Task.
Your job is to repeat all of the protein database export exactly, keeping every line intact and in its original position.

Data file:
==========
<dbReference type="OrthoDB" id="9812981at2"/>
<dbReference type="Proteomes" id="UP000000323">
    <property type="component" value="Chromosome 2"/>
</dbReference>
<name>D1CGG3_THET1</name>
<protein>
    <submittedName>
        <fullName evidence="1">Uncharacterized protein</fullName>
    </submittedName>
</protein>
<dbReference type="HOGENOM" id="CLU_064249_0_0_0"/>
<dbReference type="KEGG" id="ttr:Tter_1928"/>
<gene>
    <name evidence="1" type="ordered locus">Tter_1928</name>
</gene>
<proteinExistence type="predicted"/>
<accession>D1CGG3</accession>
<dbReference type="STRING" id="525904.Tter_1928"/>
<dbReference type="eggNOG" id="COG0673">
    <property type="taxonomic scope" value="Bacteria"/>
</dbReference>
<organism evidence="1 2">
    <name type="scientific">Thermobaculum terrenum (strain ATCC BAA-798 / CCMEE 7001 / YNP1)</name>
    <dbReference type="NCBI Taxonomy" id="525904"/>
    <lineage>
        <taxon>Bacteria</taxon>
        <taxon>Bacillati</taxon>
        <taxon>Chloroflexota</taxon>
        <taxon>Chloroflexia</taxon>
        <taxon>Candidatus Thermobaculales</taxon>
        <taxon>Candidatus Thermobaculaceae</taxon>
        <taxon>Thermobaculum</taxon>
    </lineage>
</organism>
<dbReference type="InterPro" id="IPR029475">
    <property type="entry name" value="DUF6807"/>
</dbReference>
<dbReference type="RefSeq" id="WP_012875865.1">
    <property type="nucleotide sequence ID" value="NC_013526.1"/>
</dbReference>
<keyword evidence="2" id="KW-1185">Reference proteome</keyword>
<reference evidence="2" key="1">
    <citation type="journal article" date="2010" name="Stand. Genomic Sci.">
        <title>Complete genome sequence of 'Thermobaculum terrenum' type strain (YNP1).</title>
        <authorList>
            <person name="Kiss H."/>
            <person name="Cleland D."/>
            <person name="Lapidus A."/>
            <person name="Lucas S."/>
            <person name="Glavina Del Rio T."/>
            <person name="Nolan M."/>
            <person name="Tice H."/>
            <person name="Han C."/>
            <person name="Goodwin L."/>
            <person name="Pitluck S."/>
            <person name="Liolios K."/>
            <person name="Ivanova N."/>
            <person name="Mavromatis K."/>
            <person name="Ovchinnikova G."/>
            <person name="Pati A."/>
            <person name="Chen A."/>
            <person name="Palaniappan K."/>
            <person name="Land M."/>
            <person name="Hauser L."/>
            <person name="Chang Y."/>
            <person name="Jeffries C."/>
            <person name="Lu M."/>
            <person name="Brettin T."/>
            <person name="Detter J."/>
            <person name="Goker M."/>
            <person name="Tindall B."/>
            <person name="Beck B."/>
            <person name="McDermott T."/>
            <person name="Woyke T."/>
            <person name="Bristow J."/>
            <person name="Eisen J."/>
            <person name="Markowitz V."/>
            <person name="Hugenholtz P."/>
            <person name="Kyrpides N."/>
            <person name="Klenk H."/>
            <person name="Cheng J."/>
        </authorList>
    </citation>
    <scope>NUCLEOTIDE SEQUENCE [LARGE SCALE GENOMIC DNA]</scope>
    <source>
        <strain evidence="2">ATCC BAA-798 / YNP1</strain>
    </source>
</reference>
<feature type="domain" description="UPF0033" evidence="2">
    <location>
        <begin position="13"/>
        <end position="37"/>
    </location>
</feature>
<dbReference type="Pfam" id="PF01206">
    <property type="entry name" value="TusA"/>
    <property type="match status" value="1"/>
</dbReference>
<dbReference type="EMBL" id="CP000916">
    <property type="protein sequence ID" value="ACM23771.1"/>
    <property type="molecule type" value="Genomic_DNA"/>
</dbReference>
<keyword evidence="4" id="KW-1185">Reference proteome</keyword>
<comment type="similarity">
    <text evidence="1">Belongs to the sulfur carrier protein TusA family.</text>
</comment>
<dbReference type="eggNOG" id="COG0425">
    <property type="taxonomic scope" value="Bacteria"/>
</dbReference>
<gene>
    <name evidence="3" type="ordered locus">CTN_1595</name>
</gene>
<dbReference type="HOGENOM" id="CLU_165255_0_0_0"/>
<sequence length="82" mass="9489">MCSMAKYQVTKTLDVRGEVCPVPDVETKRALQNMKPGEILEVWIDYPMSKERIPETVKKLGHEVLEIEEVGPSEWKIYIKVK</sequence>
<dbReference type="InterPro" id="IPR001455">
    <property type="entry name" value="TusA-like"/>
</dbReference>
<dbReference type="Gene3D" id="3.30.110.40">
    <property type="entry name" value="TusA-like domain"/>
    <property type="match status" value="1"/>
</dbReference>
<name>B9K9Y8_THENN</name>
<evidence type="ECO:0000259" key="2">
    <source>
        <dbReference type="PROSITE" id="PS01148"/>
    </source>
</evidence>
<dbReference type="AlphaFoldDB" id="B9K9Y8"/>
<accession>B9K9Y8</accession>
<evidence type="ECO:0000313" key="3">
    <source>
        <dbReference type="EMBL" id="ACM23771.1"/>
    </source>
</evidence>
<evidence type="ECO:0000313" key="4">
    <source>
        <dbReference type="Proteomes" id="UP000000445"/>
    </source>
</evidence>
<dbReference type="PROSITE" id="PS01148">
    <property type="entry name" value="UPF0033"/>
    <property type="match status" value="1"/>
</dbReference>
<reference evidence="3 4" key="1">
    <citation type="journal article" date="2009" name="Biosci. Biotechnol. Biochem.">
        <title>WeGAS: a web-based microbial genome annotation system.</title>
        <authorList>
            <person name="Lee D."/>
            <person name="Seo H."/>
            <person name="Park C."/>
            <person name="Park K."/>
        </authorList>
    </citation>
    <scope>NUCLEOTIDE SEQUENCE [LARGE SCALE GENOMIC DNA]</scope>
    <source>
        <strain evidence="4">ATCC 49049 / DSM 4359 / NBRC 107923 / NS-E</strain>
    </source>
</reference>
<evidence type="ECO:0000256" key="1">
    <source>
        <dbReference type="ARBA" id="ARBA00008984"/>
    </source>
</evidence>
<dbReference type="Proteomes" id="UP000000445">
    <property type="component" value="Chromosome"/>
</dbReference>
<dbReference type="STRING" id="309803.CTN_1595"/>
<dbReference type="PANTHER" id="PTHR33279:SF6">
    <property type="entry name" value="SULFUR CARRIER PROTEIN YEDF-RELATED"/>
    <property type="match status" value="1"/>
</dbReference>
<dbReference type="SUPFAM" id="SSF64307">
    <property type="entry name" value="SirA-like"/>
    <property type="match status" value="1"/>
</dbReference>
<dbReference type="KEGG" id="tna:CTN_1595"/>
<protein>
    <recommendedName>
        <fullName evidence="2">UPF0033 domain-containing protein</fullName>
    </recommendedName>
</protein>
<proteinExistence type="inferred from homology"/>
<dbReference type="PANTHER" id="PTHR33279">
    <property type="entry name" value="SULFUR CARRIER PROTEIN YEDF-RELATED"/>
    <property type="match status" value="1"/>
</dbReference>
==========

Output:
<dbReference type="OrthoDB" id="9812981at2"/>
<dbReference type="Proteomes" id="UP000000323">
    <property type="component" value="Chromosome 2"/>
</dbReference>
<name>D1CGG3_THET1</name>
<protein>
    <submittedName>
        <fullName evidence="1">Uncharacterized protein</fullName>
    </submittedName>
</protein>
<dbReference type="HOGENOM" id="CLU_064249_0_0_0"/>
<dbReference type="KEGG" id="ttr:Tter_1928"/>
<gene>
    <name evidence="1" type="ordered locus">Tter_1928</name>
</gene>
<proteinExistence type="predicted"/>
<accession>D1CGG3</accession>
<dbReference type="STRING" id="525904.Tter_1928"/>
<dbReference type="eggNOG" id="COG0673">
    <property type="taxonomic scope" value="Bacteria"/>
</dbReference>
<organism evidence="1 2">
    <name type="scientific">Thermobaculum terrenum (strain ATCC BAA-798 / CCMEE 7001 / YNP1)</name>
    <dbReference type="NCBI Taxonomy" id="525904"/>
    <lineage>
        <taxon>Bacteria</taxon>
        <taxon>Bacillati</taxon>
        <taxon>Chloroflexota</taxon>
        <taxon>Chloroflexia</taxon>
        <taxon>Candidatus Thermobaculales</taxon>
        <taxon>Candidatus Thermobaculaceae</taxon>
        <taxon>Thermobaculum</taxon>
    </lineage>
</organism>
<dbReference type="InterPro" id="IPR029475">
    <property type="entry name" value="DUF6807"/>
</dbReference>
<dbReference type="RefSeq" id="WP_012875865.1">
    <property type="nucleotide sequence ID" value="NC_013526.1"/>
</dbReference>
<keyword evidence="2" id="KW-1185">Reference proteome</keyword>
<reference evidence="2" key="1">
    <citation type="journal article" date="2010" name="Stand. Genomic Sci.">
        <title>Complete genome sequence of 'Thermobaculum terrenum' type strain (YNP1).</title>
        <authorList>
            <person name="Kiss H."/>
            <person name="Cleland D."/>
            <person name="Lapidus A."/>
            <person name="Lucas S."/>
            <person name="Glavina Del Rio T."/>
            <person name="Nolan M."/>
            <person name="Tice H."/>
            <person name="Han C."/>
            <person name="Goodwin L."/>
            <person name="Pitluck S."/>
            <person name="Liolios K."/>
            <person name="Ivanova N."/>
            <person name="Mavromatis K."/>
            <person name="Ovchinnikova G."/>
            <person name="Pati A."/>
            <person name="Chen A."/>
            <person name="Palaniappan K."/>
            <person name="Land M."/>
            <person name="Hauser L."/>
            <person name="Chang Y."/>
            <person name="Jeffries C."/>
            <person name="Lu M."/>
            <person name="Brettin T."/>
            <person name="Detter J."/>
            <person name="Goker M."/>
            <person name="Tindall B."/>
            <person name="Beck B."/>
            <person name="McDermott T."/>
            <person name="Woyke T."/>
            <person name="Bristow J."/>
            <person name="Eisen J."/>
            <person name="Markowitz V."/>
            <person name="Hugenholtz P."/>
            <person name="Kyrpides N."/>
            <person name="Klenk H."/>
            <person name="Cheng J."/>
        </authorList>
    </citation>
    <scope>NUCLEOTIDE SEQUENCE [LARGE SCALE GENOMIC DNA]</scope>
    <source>
        <strain evidence="2">ATCC BAA-798 / YNP1</strain>
    </source>
</reference>
<feature type="domain" description="UPF0033" evidence="2">
    <location>
        <begin position="13"/>
        <end position="37"/>
    </location>
</feature>
<dbReference type="Pfam" id="PF01206">
    <property type="entry name" value="TusA"/>
    <property type="match status" value="1"/>
</dbReference>
<dbReference type="EMBL" id="CP000916">
    <property type="protein sequence ID" value="ACM23771.1"/>
    <property type="molecule type" value="Genomic_DNA"/>
</dbReference>
<keyword evidence="4" id="KW-1185">Reference proteome</keyword>
<comment type="similarity">
    <text evidence="1">Belongs to the sulfur carrier protein TusA family.</text>
</comment>
<dbReference type="eggNOG" id="COG0425">
    <property type="taxonomic scope" value="Bacteria"/>
</dbReference>
<gene>
    <name evidence="3" type="ordered locus">CTN_1595</name>
</gene>
<dbReference type="HOGENOM" id="CLU_165255_0_0_0"/>
<sequence length="82" mass="9489">MCSMAKYQVTKTLDVRGEVCPVPDVETKRALQNMKPGEILEVWIDYPMSKERIPETVKKLGHEVLEIEEVGPSEWKIYIKVK</sequence>
<dbReference type="InterPro" id="IPR001455">
    <property type="entry name" value="TusA-like"/>
</dbReference>
<dbReference type="Gene3D" id="3.30.110.40">
    <property type="entry name" value="TusA-like domain"/>
    <property type="match status" value="1"/>
</dbReference>
<name>B9K9Y8_THENN</name>
<evidence type="ECO:0000259" key="2">
    <source>
        <dbReference type="PROSITE" id="PS01148"/>
    </source>
</evidence>
<dbReference type="AlphaFoldDB" id="B9K9Y8"/>
<accession>B9K9Y8</accession>
<evidence type="ECO:0000313" key="3">
    <source>
        <dbReference type="EMBL" id="ACM23771.1"/>
    </source>
</evidence>
<evidence type="ECO:0000313" key="4">
    <source>
        <dbReference type="Proteomes" id="UP000000445"/>
    </source>
</evidence>
<dbReference type="PROSITE" id="PS01148">
    <property type="entry name" value="UPF0033"/>
    <property type="match status" value="1"/>
</dbReference>
<reference evidence="3 4" key="1">
    <citation type="journal article" date="2009" name="Biosci. Biotechnol. Biochem.">
        <title>WeGAS: a web-based microbial genome annotation system.</title>
        <authorList>
            <person name="Lee D."/>
            <person name="Seo H."/>
            <person name="Park C."/>
            <person name="Park K."/>
        </authorList>
    </citation>
    <scope>NUCLEOTIDE SEQUENCE [LARGE SCALE GENOMIC DNA]</scope>
    <source>
        <strain evidence="4">ATCC 49049 / DSM 4359 / NBRC 107923 / NS-E</strain>
    </source>
</reference>
<evidence type="ECO:0000256" key="1">
    <source>
        <dbReference type="ARBA" id="ARBA00008984"/>
    </source>
</evidence>
<dbReference type="Proteomes" id="UP000000445">
    <property type="component" value="Chromosome"/>
</dbReference>
<dbReference type="STRING" id="309803.CTN_1595"/>
<dbReference type="PANTHER" id="PTHR33279:SF6">
    <property type="entry name" value="SULFUR CARRIER PROTEIN YEDF-RELATED"/>
    <property type="match status" value="1"/>
</dbReference>
<dbReference type="SUPFAM" id="SSF64307">
    <property type="entry name" value="SirA-like"/>
    <property type="match status" value="1"/>
</dbReference>
<dbReference type="KEGG" id="tna:CTN_1595"/>
<protein>
    <recommendedName>
        <fullName evidence="2">UPF0033 domain-containing protein</fullName>
    </recommendedName>
</protein>
<proteinExistence type="inferred from homology"/>
<dbReference type="PANTHER" id="PTHR33279">
    <property type="entry name" value="SULFUR CARRIER PROTEIN YEDF-RELATED"/>
    <property type="match status" value="1"/>
</dbReference>